Cast & Crew
Bootlegging chief Blackie is killed by Pop Cooley at the urging of Big Fella Maskal because Blackie was against Maskal's involvement with Blackie's gun moll Aggie. After Pop shoots Blackie, he passes the gun to his step-daughter Nan, and she naïvely takes the rap for her father, believing the mob will arrange for her acquittal. While in prison, Pop recruits Nan's straight boyfriend, "The Kid," a sharpshooter with the circus, into the illegal beer trade. When he visits Nan in a fur coat, she becomes terrified of his involvement with Pop's gang after witnessing a fellow inmate's mobster boyfriend being gunned down outside the prison gate the day the girl was to go home to him. Earlier, however, Nan had recommended The Kid take a job with her step-father so they would have enough money to marry. Having served her term, Nan is released safely into The Kid's arms, but returns home to find her father unrepentant and involved with a loose, gold-digging woman named Pansy. Maskal soon takes a strong liking to Nan and throws her a homecoming party, forcing her to dance with him all evening. When The Kid finally asserts his claim over Nan, Maskal threatens him, then later sends his thugs to kill him, but The Kid successfully disarms them, then goes after Maskal. Terrified her lover will be killed, Nan goes to Maskal to warn him and offers herself to him in exchange for The Kid's life. Aggie, now Maskal's mistress, shoots him with Nan's gun after he leaves her for Nan, and Nan is accused of murder. The Kid then names himself mob chief and escapes with Nan in a car with three of Maskal's men, who aim to kill him. By racing a train and maintaining high speeds, The Kid keeps himself alive until Nan pulls a gun on the men and disarms them. Dropping the thugs off with "no hard feelings," The Kid tells them he has quit the beer business, and he and Nan drive off.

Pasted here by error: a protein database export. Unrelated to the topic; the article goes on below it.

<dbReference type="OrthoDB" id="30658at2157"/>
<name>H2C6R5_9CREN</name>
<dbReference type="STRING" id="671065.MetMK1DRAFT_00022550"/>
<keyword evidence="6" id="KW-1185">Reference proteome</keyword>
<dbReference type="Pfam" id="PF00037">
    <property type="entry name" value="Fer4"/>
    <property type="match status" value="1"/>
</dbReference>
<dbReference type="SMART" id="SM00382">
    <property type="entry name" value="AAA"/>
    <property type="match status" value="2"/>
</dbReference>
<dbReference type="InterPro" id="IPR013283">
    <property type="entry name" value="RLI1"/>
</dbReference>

City Streets (1931)
This was director Rouben Mamoulian's second feature. His first, Applause (1929), had been a commercial failure but scored highly with critics -- so highly, in fact, that Mamoulian expected Paramount to offer him another film right away. Yet the studio waited a year to do so, probably because Mamoulian had insisted on an unprecedented one-picture contract for Applause, and Paramount executives wanted to show him who was boss. In the meantime, Mamoulian was certainly no couch potato: he directed five Broadway plays and an opera.
Eventually, in late 1930, Paramount head of production B.P. Schulberg offered Mamoulian a screenplay called After School. It was based on a four-page treatment by Dashiell Hammett (the creator of Sam Spade and The Thin Man) about two teens, a boy and a girl, who get mixed up with racketeers. Hammett's treatment had been turned into a script by Oliver Garrett and Max Marcin, with the teens changed into adults and Gary Cooper and Clara Bow cast as the leads.